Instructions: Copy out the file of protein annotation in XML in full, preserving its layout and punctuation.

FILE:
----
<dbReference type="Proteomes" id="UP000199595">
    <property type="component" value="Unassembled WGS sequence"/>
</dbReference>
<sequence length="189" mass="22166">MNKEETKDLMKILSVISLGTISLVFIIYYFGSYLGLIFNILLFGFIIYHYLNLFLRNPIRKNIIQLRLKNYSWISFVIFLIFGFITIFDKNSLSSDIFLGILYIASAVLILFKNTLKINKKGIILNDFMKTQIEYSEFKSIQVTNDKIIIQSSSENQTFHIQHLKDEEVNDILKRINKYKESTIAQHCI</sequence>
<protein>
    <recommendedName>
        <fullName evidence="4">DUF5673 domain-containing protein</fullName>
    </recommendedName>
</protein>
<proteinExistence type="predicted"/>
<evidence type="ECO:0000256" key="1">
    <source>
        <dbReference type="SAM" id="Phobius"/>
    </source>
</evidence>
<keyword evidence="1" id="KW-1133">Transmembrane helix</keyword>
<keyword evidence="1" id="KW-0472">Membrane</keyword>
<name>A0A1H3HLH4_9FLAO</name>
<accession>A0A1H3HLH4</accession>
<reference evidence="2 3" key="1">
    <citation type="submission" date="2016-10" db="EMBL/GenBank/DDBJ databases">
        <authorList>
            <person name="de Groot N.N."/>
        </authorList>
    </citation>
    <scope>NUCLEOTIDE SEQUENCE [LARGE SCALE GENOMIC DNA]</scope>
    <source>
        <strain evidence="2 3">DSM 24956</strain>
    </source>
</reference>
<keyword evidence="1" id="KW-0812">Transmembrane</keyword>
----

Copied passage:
<dbReference type="Proteomes" id="UP000199595">
    <property type="component" value="Unassembled WGS sequence"/>
</dbReference>
<sequence length="189" mass="22166">MNKEETKDLMKILSVISLGTISLVFIIYYFGSYLGLIFNILLFGFIIYHYLNLFLRNPIRKNIIQLRLKNYSWISFVIFLIFGFITIFDKNSLSSDIFLGILYIASAVLILFKNTLKINKKGIILNDFMKTQIEYSEFKSIQVTNDKIIIQSSSENQTFHIQHLKDEEVNDILKRINKYKESTIAQHCI</sequence>
<protein>
    <recommendedName>
        <fullName evidence="4">DUF5673 domain-containing protein</fullName>
    </recommendedName>
</protein>
<proteinExistence type="predicted"/>
<evidence type="ECO:0000256" key="1">
    <source>
        <dbReference type="SAM" id="Phobius"/>
    </source>
</evidence>
<keyword evidence="1" id="KW-1133">Transmembrane helix</keyword>
<keyword evidence="1" id="KW-0472">Membrane</keyword>
<name>A0A1H3HLH4_9FLAO</name>
<accession>A0A1H3HLH4</accession>
<reference evidence="2 3" key="1">
    <citation type="submission" date="2016-10" db="EMBL/GenBank/DDBJ databases">
        <authorList>
            <person name="de Groot N.N."/>
        </authorList>
    </citation>
    <scope>NUCLEOTIDE SEQUENCE [LARGE SCALE GENOMIC DNA]</scope>
    <source>
        <strain evidence="2 3">DSM 24956</strain>
    </source>
</reference>
<keyword evidence="1" id="KW-0812">Transmembrane</keyword>